Need some ideas for your Christmas shopping?  Here are a few books, bottles and baubles to help you with the food lovers on your holiday giving list. 

The Fresh Eggs Daily Cookbook by Lisa Steel.  Steel is a fifth generation chicken keeper from Maine who is in love with her topic and her birds. She shares tips like how to hard-cook eggs that will peel easily, how to decode the numbers on the carton to get the freshest eggs, and why freshness matters. The book is worth it for just this insider info.  The over 100 recipes covering every eating opportunity during the day are a worthwhile bonus. 

Big Macs and Burgundy by Vanessa Price and Adam Laukhuf.  Here’s a book that demystifies wine, bringing common sense to a sometimes over-wrought topic. For newbies, it’s a great start. If you’re already drinking today’s trending wines or classics from the great regions, Price and Laukhuf provide a fresh perspective to broaden your enjoyment. Are you ready for Cheetos and Sancerre, cheddar popcorn and white Burgundy, or the title pair: Big Mac and Red Burgundy?  Specific wine suggestions are part of the package. 

I’ll confess that I haven’t read Doctors and Distillers by Camper English, but it’s on my Christmas list. For a guy like me, who enjoys digging into the history of what we eat and drink, it looks like a winner. 

Handpicked wines at Fountainhead in Norwalk

A special bottle of wine or spirits is always welcome.  Something splurgy that they wouldn’t get themselves will make eyes light up.  A White Burgundy, red Bordeaux or cult Cali is just the ticket.  Bourbon is very collectible these days.  I’ve been dipping into the fascinating world of small production Cognac and Armagnac brandies the last few years.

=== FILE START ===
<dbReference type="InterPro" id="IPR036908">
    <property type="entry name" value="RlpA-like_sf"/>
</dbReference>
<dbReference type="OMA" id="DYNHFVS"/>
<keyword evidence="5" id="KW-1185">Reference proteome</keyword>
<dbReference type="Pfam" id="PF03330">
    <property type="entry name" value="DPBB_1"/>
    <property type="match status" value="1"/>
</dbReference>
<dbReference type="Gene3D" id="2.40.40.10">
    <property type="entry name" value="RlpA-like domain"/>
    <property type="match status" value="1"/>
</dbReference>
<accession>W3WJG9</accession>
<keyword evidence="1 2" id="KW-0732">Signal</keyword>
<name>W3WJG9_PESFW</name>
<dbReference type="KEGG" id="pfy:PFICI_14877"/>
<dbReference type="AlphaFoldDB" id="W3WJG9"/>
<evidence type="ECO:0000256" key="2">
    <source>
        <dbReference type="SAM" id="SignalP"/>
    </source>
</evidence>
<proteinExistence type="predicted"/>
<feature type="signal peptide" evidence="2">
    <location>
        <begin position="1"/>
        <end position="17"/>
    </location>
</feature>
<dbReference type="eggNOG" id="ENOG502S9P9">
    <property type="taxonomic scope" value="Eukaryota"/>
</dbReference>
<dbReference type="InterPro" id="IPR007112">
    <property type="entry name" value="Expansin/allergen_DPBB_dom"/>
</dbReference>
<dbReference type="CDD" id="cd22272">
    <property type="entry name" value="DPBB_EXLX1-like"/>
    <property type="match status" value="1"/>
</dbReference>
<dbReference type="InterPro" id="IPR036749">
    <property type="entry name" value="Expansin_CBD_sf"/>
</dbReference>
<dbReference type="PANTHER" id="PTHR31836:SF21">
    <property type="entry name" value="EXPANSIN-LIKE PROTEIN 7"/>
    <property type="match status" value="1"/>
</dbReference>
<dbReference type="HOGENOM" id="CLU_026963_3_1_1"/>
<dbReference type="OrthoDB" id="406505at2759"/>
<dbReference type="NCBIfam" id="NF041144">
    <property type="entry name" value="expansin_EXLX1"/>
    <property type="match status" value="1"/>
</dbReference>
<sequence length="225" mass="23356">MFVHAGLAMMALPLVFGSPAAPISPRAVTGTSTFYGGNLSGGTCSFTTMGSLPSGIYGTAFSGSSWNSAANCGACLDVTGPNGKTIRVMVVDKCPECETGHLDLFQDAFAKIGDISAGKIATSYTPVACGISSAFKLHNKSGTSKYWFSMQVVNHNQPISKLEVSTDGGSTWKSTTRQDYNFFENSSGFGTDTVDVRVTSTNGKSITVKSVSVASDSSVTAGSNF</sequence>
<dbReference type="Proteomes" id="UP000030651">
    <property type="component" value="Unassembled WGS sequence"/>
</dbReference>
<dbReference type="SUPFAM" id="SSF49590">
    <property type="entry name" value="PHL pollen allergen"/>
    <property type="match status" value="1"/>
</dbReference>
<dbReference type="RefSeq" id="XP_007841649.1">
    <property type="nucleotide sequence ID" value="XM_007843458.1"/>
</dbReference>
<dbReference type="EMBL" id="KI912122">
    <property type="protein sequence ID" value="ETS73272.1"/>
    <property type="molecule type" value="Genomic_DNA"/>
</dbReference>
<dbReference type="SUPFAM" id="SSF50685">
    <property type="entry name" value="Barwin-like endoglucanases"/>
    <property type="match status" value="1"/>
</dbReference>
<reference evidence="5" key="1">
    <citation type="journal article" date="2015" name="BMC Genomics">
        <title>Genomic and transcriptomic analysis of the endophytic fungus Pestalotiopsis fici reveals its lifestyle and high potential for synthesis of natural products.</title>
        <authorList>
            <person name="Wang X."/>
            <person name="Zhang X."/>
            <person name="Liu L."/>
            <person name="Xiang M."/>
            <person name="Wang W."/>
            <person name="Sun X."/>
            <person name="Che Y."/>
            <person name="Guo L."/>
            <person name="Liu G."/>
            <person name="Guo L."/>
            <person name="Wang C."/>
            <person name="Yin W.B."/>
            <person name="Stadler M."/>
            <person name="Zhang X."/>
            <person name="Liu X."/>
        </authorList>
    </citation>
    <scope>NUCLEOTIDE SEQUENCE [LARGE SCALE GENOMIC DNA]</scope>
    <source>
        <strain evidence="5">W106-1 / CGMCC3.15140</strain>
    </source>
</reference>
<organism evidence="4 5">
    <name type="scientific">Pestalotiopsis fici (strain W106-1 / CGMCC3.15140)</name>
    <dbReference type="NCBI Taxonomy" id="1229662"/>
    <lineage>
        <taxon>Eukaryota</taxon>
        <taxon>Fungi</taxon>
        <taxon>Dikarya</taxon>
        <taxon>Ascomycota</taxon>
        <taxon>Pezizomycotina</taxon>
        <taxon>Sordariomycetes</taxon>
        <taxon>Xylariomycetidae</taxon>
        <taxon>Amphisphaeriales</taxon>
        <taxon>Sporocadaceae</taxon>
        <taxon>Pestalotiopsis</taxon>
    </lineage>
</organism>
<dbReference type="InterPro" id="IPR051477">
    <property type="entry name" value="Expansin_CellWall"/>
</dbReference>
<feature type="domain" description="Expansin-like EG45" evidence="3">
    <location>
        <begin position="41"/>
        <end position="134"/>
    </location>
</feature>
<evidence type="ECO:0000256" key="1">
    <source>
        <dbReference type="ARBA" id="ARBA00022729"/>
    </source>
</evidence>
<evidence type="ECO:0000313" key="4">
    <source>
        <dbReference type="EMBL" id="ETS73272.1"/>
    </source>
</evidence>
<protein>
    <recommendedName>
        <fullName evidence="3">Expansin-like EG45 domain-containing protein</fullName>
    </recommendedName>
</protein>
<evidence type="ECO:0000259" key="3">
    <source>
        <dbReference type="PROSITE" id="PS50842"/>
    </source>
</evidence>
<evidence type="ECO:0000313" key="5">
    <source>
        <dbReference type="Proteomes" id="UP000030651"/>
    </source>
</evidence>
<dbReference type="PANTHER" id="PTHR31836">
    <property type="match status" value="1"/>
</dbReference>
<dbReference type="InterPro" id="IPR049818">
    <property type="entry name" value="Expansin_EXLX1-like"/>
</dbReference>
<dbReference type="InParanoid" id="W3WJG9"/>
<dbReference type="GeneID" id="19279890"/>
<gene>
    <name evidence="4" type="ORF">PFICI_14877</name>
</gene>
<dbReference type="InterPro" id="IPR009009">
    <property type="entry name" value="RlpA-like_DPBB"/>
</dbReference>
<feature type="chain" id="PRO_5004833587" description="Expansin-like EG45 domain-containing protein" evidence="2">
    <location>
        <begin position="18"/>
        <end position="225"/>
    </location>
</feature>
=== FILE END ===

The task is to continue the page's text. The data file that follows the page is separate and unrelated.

A good local retailer would be happy to advise. I’ve had success at Wines and More in Milford, Harry’s Wine in Fairfield, Fountainhead Wines in Norwalk, Ancona’s in Wilton and Ridgefield, Sipstirs in Darien and Harbor Point Wines in Stamford. 

If you’d rather be an armchair shopper for the wine fan on your list, check out these two California wineries for wine available online. The Anaba Winery draws grapes from iconic Sonoma vineyards as well as their Carneros estate vines using the most advanced sustainable and renewable growing and winemaking practices. Their bright, crisp, no-oak Turbine Chardonnay ($34) is a refreshing wine that we recently enjoyed with Melissa Clark’s sheet pan chicken with plums and red onions. 

At the same dinner, Eden Rift barrel fermented Chard, with mid-range oak and a little wood sweetness was a delicious partner for pear and beet salad with crumbled goat cheese and pine nuts.  The Eden Rift vineyard, just 20 miles inland from Monterey Bay on the St Andreas fault line, is the oldest continuously producing vineyard in California.

This year I met Haygood Coxe at the Bluffton South Carolina farmers market. She introduced me to Carolina Plantation heirloom rice grown by her family at Plumfield Plantation on the Pee Dee river. For an authentic taste of the past for your southern recipes order some Carolina Gold rice ($10.31 for two pounds) or stone ground grits ($4.66 for one pound).

For those on your list who like to eat out, a restaurant gift card is always welcome.  Give one to their favorite place, your favorite place, or something new to both of you.   More freedom of choice comes with the On Washington Gift Card. Restaurants and retailers on that hip SoNo street have banded together for one gift that can be used in many places. You give – the cardholder gets to choose from places including Mecha Noodle Bar, Saltwater Restaurant and Tablao Wine Bar. 

If you seek inspiration by browsing, visit the Westport Farmers Market Holiday Market on December 10. They’ve moved to their winter quarters at Gilbertie’s Garden Center in Westport. The covered space at 7 Sylvan Lane will be packed with handmade gifts, delicious prepared foods, and one-of-a-kind homegoods. 

When I step into the kitchen, the first thing I do is grab my Hedley & Bennet apron. A gift a few years back, it’s an everyday part of my food life. The tough, pro-style apron fits great, and has pockets in the right places. The snazzy navy and white of my Hickory Striped apron ($95) always looks clean and the 100% cotton is comfortable even in a warm kitchen. The aprons come in a range of styles and colorful patterns which can be custom monogrammed.

Frank Whitman can be reached at